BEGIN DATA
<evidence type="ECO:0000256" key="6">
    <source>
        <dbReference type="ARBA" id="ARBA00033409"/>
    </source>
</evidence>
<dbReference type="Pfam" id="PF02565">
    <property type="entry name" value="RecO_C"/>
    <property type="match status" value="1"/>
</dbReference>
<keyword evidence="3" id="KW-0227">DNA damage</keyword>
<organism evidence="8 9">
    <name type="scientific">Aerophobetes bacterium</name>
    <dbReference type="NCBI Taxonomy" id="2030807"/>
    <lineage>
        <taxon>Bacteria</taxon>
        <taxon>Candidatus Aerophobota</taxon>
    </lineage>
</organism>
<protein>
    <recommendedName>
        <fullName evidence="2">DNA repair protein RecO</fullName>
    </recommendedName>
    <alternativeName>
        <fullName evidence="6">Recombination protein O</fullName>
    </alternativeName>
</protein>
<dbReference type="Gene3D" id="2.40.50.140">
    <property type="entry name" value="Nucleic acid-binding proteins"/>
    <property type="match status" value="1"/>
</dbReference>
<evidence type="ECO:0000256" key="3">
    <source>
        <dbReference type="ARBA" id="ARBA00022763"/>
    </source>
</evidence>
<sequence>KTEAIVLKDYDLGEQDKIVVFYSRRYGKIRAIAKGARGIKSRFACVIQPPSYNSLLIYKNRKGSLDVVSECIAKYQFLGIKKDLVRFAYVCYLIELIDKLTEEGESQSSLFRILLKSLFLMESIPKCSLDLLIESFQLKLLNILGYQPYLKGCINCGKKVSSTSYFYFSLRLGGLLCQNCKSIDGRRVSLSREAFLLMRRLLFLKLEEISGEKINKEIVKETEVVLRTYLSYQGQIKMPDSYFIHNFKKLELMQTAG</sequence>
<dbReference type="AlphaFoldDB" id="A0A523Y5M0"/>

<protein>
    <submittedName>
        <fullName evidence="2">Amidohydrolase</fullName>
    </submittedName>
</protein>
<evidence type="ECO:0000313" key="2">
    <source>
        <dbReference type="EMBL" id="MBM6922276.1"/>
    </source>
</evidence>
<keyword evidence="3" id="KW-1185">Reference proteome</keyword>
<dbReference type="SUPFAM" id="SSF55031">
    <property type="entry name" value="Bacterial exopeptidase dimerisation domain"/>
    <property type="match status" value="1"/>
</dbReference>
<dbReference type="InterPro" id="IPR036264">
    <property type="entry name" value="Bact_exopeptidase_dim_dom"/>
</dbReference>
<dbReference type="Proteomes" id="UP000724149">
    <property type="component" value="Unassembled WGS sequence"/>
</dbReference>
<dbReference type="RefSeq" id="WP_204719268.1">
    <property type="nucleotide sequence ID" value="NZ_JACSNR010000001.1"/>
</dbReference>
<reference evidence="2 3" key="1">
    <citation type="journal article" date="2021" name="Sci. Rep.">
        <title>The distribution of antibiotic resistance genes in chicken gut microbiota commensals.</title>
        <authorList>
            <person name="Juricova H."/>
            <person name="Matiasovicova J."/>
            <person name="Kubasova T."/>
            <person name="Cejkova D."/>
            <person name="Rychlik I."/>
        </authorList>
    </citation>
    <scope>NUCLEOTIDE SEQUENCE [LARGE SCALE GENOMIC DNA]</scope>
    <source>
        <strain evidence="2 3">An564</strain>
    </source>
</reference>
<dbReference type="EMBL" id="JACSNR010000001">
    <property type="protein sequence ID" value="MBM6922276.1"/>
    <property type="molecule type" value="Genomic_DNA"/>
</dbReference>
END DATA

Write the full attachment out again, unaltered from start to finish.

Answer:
<evidence type="ECO:0000256" key="6">
    <source>
        <dbReference type="ARBA" id="ARBA00033409"/>
    </source>
</evidence>
<dbReference type="Pfam" id="PF02565">
    <property type="entry name" value="RecO_C"/>
    <property type="match status" value="1"/>
</dbReference>
<keyword evidence="3" id="KW-0227">DNA damage</keyword>
<organism evidence="8 9">
    <name type="scientific">Aerophobetes bacterium</name>
    <dbReference type="NCBI Taxonomy" id="2030807"/>
    <lineage>
        <taxon>Bacteria</taxon>
        <taxon>Candidatus Aerophobota</taxon>
    </lineage>
</organism>
<protein>
    <recommendedName>
        <fullName evidence="2">DNA repair protein RecO</fullName>
    </recommendedName>
    <alternativeName>
        <fullName evidence="6">Recombination protein O</fullName>
    </alternativeName>
</protein>
<dbReference type="Gene3D" id="2.40.50.140">
    <property type="entry name" value="Nucleic acid-binding proteins"/>
    <property type="match status" value="1"/>
</dbReference>
<evidence type="ECO:0000256" key="3">
    <source>
        <dbReference type="ARBA" id="ARBA00022763"/>
    </source>
</evidence>
<sequence>KTEAIVLKDYDLGEQDKIVVFYSRRYGKIRAIAKGARGIKSRFACVIQPPSYNSLLIYKNRKGSLDVVSECIAKYQFLGIKKDLVRFAYVCYLIELIDKLTEEGESQSSLFRILLKSLFLMESIPKCSLDLLIESFQLKLLNILGYQPYLKGCINCGKKVSSTSYFYFSLRLGGLLCQNCKSIDGRRVSLSREAFLLMRRLLFLKLEEISGEKINKEIVKETEVVLRTYLSYQGQIKMPDSYFIHNFKKLELMQTAG</sequence>
<dbReference type="AlphaFoldDB" id="A0A523Y5M0"/>

<protein>
    <submittedName>
        <fullName evidence="2">Amidohydrolase</fullName>
    </submittedName>
</protein>
<evidence type="ECO:0000313" key="2">
    <source>
        <dbReference type="EMBL" id="MBM6922276.1"/>
    </source>
</evidence>
<keyword evidence="3" id="KW-1185">Reference proteome</keyword>
<dbReference type="SUPFAM" id="SSF55031">
    <property type="entry name" value="Bacterial exopeptidase dimerisation domain"/>
    <property type="match status" value="1"/>
</dbReference>
<dbReference type="InterPro" id="IPR036264">
    <property type="entry name" value="Bact_exopeptidase_dim_dom"/>
</dbReference>
<dbReference type="Proteomes" id="UP000724149">
    <property type="component" value="Unassembled WGS sequence"/>
</dbReference>
<dbReference type="RefSeq" id="WP_204719268.1">
    <property type="nucleotide sequence ID" value="NZ_JACSNR010000001.1"/>
</dbReference>
<reference evidence="2 3" key="1">
    <citation type="journal article" date="2021" name="Sci. Rep.">
        <title>The distribution of antibiotic resistance genes in chicken gut microbiota commensals.</title>
        <authorList>
            <person name="Juricova H."/>
            <person name="Matiasovicova J."/>
            <person name="Kubasova T."/>
            <person name="Cejkova D."/>
            <person name="Rychlik I."/>
        </authorList>
    </citation>
    <scope>NUCLEOTIDE SEQUENCE [LARGE SCALE GENOMIC DNA]</scope>
    <source>
        <strain evidence="2 3">An564</strain>
    </source>
</reference>
<dbReference type="EMBL" id="JACSNR010000001">
    <property type="protein sequence ID" value="MBM6922276.1"/>
    <property type="molecule type" value="Genomic_DNA"/>
</dbReference>